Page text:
Ambrell Induction Heating
Ambrell Induction Heating
induction atmospheric brazing

How Induction Atmospheric Brazing Works

Induction brazing is sometimes done in controlled atmospheres under normal or close-to-normal atmospheric pressure, which is otherwise known as atmospheric brazing. In this type of environment, a significant level of control over the process can be realized and open-air issues such as scaling, oxidation, and carbon buildup can be virtually eliminated.

A controlled atmosphere can be produced in a vacuum furnace, a sealed box or with an atmospheric bell jar. Inert atmospheres of nitrogen, argon, and hydrogen are common choices for controlled atmospheric brazing. Ambrell and its Applications Laboratory, which offers free application testing, have worked with numerous companies on atmospheric brazing applications. Check out some application notes below. 

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Popular Atmospheric-Brazing Application Notes

Click below to read our technical articles written by expert applications engineers that describe how induction heating can improve the efficiency, effectiveness and safety of your atmospheric-brazing process.

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Braze a thin walled tube to a steel cap in a hydrogen atmosphere

A single turn helical coil is used to heat the quartz tube and the tube assembly. The tube assembly is held in place inside the quartz tube by a copper fixture and hydrogen is fed into the quartz tube...

Annealing stainless steel caps for a dental application

Our client had a requirement to anneal large quantities of work-hardened stainless steel crowns. Induction was suggested for its precise, controllable heating. Since oxidation is unacceptable in the finished dental product, induction heating is the appropriate choice for heating in an inert atmosphere.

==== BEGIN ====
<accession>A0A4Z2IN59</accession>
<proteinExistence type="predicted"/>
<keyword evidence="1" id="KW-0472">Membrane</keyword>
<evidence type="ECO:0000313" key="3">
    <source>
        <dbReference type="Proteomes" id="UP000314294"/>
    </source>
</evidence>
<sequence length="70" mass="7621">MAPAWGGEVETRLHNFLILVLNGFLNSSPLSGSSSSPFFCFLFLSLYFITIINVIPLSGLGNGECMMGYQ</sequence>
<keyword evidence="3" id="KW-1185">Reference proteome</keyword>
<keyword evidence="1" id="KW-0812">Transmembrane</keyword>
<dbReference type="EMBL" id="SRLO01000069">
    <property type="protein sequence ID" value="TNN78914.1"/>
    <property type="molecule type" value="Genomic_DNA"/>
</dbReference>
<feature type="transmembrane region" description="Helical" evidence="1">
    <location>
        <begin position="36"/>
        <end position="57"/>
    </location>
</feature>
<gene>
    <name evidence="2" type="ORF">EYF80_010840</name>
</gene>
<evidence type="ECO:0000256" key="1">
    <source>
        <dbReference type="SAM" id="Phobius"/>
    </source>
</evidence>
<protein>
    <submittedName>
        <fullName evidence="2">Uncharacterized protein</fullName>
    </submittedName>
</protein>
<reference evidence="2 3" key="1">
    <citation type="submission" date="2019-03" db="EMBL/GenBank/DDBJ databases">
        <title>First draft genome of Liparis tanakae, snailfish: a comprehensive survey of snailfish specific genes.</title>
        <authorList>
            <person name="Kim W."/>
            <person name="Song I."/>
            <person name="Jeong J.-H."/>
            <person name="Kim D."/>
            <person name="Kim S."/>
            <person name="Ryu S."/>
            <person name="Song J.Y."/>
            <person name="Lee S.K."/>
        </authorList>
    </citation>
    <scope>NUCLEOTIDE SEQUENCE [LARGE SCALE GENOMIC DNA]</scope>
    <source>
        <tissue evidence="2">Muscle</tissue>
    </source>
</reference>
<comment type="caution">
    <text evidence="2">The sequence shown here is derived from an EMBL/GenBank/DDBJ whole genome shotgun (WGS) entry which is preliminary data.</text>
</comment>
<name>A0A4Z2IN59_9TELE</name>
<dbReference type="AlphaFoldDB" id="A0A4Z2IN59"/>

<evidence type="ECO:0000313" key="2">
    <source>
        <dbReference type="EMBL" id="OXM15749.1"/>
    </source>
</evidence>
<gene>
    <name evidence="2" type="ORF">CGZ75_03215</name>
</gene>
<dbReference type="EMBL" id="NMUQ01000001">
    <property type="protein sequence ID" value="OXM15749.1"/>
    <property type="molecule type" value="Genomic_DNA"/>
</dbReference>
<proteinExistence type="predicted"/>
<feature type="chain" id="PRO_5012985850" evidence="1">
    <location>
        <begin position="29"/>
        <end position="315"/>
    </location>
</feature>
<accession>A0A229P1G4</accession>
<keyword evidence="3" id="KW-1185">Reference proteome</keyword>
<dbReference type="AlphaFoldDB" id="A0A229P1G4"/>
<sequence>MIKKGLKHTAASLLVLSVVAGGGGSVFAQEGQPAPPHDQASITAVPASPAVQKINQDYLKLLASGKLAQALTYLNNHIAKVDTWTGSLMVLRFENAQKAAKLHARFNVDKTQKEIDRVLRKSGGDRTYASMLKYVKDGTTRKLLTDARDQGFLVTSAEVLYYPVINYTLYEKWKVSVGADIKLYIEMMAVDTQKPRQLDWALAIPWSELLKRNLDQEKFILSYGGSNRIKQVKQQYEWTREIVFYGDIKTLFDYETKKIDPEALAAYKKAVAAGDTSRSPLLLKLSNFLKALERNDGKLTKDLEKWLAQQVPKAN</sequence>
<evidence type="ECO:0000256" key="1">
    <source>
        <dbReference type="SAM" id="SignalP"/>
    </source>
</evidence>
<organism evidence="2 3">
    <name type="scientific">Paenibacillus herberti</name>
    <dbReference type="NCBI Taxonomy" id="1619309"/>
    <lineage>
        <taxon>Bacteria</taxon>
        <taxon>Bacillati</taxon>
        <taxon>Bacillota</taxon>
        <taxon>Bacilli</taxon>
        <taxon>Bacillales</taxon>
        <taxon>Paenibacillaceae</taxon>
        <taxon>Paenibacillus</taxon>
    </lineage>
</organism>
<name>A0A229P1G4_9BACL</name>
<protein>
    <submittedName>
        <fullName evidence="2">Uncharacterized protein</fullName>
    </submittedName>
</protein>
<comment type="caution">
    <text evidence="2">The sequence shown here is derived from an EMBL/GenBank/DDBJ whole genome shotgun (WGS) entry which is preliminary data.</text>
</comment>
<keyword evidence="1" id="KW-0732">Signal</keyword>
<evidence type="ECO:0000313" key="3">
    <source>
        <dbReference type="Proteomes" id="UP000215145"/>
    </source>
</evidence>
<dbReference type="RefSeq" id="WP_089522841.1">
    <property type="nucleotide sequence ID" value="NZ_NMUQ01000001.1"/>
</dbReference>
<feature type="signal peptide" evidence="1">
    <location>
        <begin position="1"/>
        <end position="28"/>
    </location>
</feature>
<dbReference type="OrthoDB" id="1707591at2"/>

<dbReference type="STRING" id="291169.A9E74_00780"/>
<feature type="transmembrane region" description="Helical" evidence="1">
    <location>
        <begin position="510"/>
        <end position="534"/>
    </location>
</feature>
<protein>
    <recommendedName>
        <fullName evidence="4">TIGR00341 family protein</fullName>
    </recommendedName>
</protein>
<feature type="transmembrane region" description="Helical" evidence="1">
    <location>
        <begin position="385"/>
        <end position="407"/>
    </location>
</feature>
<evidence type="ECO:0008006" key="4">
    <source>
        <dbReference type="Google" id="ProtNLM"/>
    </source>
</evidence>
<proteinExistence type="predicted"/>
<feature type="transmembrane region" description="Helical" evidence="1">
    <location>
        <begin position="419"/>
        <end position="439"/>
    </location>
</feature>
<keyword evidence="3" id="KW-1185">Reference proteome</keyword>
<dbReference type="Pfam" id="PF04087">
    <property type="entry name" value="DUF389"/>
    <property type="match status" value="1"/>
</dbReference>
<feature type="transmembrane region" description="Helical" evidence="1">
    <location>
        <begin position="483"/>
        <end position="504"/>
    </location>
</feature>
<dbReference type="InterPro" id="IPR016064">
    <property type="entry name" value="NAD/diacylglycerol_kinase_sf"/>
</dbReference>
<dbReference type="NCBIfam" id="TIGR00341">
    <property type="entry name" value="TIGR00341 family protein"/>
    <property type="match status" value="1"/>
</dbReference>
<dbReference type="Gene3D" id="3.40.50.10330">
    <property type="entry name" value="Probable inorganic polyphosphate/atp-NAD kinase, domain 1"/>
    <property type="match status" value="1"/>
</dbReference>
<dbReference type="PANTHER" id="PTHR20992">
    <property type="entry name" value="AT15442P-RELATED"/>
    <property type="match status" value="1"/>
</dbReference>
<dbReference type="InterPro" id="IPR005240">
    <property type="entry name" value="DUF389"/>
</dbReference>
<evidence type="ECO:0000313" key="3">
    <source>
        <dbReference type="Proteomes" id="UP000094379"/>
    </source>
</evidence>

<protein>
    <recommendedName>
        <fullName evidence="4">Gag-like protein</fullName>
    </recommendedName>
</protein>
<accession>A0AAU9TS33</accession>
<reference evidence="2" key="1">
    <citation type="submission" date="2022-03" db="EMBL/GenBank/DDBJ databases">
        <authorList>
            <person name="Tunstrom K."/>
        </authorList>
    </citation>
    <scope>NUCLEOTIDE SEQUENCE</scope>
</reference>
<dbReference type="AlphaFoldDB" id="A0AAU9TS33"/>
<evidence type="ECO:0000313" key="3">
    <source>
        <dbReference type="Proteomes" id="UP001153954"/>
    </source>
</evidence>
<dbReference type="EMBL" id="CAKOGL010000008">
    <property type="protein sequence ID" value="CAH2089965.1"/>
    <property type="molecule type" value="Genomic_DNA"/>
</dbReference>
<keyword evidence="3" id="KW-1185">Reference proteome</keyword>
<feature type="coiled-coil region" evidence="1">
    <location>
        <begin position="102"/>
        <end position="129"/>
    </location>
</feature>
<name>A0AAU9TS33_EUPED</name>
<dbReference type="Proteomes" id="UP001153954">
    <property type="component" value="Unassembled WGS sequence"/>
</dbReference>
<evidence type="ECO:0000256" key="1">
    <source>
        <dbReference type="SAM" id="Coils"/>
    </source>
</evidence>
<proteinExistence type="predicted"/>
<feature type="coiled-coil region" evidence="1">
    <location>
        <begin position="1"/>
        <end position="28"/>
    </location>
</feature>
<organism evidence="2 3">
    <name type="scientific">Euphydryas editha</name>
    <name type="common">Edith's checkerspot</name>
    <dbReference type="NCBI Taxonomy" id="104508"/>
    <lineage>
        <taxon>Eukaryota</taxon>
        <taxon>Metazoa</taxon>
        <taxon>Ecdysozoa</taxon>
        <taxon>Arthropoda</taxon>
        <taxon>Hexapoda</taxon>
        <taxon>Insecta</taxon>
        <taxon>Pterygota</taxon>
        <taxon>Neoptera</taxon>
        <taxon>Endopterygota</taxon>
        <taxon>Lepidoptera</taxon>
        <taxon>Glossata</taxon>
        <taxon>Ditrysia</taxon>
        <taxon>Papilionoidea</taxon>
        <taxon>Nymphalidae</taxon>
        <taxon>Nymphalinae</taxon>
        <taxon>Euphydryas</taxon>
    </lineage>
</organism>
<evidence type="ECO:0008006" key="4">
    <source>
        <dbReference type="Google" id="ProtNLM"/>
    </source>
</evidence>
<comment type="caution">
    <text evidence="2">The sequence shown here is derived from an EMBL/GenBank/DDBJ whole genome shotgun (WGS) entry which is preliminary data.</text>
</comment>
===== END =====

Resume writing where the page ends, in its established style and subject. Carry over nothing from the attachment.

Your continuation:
Crucible Melting a variety of materials in a nitrogen atmosphere

The crucible is heated using an induction coil with a four turn pancake at the base that extends upward into a three turn helical coil.

Annealing steel tubes in an inert atmosphere

Induction annealing heats steel tubes to 2000 ºF (1093 ºC) in an inert atmosphere for very small areas within precise production tolerances. A two-turn concentrator coil is used to heat the stainless steel tube. The annealing process takes place in an inert atmosphere to prevent oxidation.

Brazing Hydraulic Hose Assemblies

To heat a steel hydraulic hose fitting in an inert atmosphere to 2200°F within 7 seconds for brazing without any carbon buildup.

Brazing Copper Tube Assemblies

To heat a copper tube assembly in an inert atmosphere to 1450°F within 45 seconds for brazing without flux or acid wash clean-up.

Braze Copper Tube to Brass Fitting

To use induction heating to braze a copper tube to a brass fitting using a preform braze wire.

Important Induction Heating Literature


About Induction Heating

Induction heating is a fast, efficient, precise and repeatable non-contact method for heating metals or other electrically-conductive materials. The material may be a metal such as brass, aluminum, copper or steel or it can be a semiconductor such as silicon carbide,carbon or graphite. To heat non-conductive materials such as plastics or glass, induction is used to heat an electrically-conductive susceptor, typically graphite, which then transfers the heat to the non-conducting material.

Read our 4-page brochure; learn more about how the science of induction technology can solve your precision heating problems.



Induction Heating Work Coils

The work coil is the component in the induction heating system that defines how effective and how efficiently your work piece is heated.

Read our informative brochure explaining the fundamentals of induction coils and their design.